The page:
HHS said in the information memo (Read it HERE) the purpose of the new policy: "HHS is encouraging states to consider new, more effective ways to meet the goals of TANF, particularly helping parents successfully prepare for, find, and retain employment. Therefore, HHS is issuing this information memorandum to notify states of the Secretary's willingness to exercise her waiver authority under section 1115 of the Social Security Act to allow states to test alternative and innovative strategies, policies, and procedures that are designed to improve employment outcomes for needy families.

DOES THIS MEMO SAY OBAMA WANTS TO TAKE THE WORK OUT OF WELFARE, WHICH IS WHAT ROMNEY ASSERTS: No. It is giving states more flexibility--something Republicans usually like.

Said Democratic Governors Association spokesman Kate Hansen, "Turns out the Republican Governors Association - and 29 Republican governors - previously advocated for the same state-level welfare-to-work waivers that Mitt Romney is attacking President Obama over this morning."

OBAMA CAMPAIGN RESPONSE: "Mitt Romney continues to make statements that he knows are both untrue and hypocritical. The Obama administration, working with the Republican governors of states like Nevada and Utah, is giving states additional flexibility only if they move more people from welfare to work - not fewer. But as governor, Mitt Romney petitioned the federal government for waivers that would have let people stay on welfare for an indefinite period, ending welfare reform as we know it, and even created a program that handed out free cars to welfare recipients. These false and extremely hypocritical attacks demonstrate how Mitt Romney lacks the core strength and principles the nation needs in a President." -Lis Smith, campaign spokeswoman

MORE OBAMA RESPONSE: From the conference call with John Podesta, Former White House Chief of Staff for President Bill Clinton; Stephanie Cutter, Deputy Campaign Manager, Obama for America; James Kvaal, Policy Director, Obama for America.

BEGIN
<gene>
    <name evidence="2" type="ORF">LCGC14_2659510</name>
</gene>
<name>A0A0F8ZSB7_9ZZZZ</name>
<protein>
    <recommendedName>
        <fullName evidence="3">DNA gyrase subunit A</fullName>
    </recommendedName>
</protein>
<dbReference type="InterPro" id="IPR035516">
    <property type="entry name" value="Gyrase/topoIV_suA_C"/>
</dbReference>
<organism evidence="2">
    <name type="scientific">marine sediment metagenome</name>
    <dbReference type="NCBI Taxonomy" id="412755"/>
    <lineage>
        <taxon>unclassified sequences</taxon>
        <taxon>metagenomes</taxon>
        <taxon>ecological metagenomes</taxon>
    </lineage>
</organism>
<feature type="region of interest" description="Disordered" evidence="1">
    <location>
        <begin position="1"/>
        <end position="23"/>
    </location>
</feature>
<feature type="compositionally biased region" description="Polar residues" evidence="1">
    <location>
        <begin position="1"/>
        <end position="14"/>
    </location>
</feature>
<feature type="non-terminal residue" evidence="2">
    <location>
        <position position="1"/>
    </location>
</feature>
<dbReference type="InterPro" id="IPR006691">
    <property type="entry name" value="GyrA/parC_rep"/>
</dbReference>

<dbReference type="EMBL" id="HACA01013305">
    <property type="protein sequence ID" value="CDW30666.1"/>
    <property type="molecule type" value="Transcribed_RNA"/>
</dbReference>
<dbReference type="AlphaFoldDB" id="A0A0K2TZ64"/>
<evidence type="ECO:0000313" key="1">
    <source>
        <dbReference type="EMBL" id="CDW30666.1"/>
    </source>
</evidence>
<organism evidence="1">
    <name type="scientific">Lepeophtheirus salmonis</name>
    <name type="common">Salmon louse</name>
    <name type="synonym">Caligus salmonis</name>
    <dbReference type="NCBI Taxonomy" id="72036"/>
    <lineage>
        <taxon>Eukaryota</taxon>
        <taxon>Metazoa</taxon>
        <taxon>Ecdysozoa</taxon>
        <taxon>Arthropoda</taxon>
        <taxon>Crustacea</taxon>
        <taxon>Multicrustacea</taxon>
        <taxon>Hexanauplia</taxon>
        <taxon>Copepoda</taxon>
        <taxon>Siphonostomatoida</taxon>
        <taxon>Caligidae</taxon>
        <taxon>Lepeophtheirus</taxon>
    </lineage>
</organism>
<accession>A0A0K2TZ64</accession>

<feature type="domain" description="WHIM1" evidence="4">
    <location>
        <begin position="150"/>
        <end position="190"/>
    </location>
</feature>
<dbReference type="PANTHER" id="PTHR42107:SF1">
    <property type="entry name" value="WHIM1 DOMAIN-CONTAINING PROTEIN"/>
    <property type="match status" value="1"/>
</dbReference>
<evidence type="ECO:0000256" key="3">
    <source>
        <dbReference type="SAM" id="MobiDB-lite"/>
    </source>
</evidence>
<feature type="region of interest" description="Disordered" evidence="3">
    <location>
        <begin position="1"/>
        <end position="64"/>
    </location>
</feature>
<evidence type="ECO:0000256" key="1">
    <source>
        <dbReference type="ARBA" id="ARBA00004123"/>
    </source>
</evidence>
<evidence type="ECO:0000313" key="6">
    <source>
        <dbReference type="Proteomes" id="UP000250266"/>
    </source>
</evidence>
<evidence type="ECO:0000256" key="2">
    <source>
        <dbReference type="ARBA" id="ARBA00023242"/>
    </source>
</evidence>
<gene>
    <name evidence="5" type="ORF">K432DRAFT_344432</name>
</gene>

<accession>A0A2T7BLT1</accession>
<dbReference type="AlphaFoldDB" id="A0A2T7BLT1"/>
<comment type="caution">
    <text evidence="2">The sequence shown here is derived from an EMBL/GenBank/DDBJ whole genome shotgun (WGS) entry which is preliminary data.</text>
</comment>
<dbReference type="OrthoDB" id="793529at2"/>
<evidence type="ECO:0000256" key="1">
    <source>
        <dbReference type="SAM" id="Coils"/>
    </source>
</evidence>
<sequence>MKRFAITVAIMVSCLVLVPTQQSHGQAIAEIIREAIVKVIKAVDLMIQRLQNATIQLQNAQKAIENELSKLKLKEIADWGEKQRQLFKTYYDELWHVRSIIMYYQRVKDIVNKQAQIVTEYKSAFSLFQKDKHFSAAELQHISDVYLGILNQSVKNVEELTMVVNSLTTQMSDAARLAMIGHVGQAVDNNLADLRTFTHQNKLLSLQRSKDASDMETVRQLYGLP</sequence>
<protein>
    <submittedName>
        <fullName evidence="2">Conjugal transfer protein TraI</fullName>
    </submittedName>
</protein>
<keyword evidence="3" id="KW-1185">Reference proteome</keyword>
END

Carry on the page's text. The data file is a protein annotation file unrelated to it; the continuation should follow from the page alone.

Cutter: "Romney released yet another hypocritical and false ad, this time claiming that President Obama weakened the welfare-to-work requirements. It's simply not true. The president recently gave states more tools they need to help move people from welfare to work as quickly as possible.

"Contrary to what Romney is alleging, President Obama's actions have strengthened, not weakened the welfare system's ability to move people from assistance to employment. In fact, Republican governors have been asking for these new tools for years."

More from Cutter: "So the impact of this policy is very clear: If states have good ideas of how to make welfare-to-work programs more effective, President Obama is willing to listen to them and grant states flexibility if they can move 20 percent more people into employment. But under no circumstances can this be used to undercut work requirements or to waiver time limits."

WHITE HOUSE RESPONSE:
Carney said, "From a policy standpoint, let me say that this advertisement is categorically false, and it is blatantly dishonest. This administration's policy will strengthen the program by giving states the opportunity to employ more effective ways to help people get off welfare and into a job. Under this policy, governors must commit that their proposals will move at least 20 percent more people -- more people from welfare to work. And as we have made very clear under our policy, any request from any state that undercuts the work requirement in welfare reform will be rejected.

"Now, the ad is particularly outrageous as Governor Romney himself, with 28 other Republican governors, supported policies that would have eliminated the time limits in the welfare reform law and allowed people to stay on welfare forever. Those are not standards the president supports. It is also worth remembering that this waiver policy that we're discussing was specifically requested by two Republican governors, Governor Herbert of Utah and Governor Sandoval of Nevada, two men, I think you know, who are supporters of Governor Romney. And I don't think, if you ask them -- and I suggest you do -- that they believe that their interest in these waivers was guided by a desire to undermine work requirements. Their interest in this -- in these waivers was to achieve more flexibility for their states to innovate and to move more people from work to welfare... That's the purpose of this policy."

MY BOTTOM LINE: In this line of attack Romney hits Obama on stiffing a bipartisan deal while at the same time injecting a new subject---welfare and work--into the campaign conversation--taking attention away from Romney and Bain, his taxes and release of his tax returns.

A political byproduct is that the Romney team is also trying to drive a wedge between Obama and Clinton--who is very popular and who will keynote a night at the Democratic convention, stump and fund-raise for him.

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Lynn Sweet

Lynn Sweet is a columnist and the Washington Bureau Chief for the Chicago Sun-Times.

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This page contains a single entry by Lynn Sweet published on August 7, 2012 11:59 AM.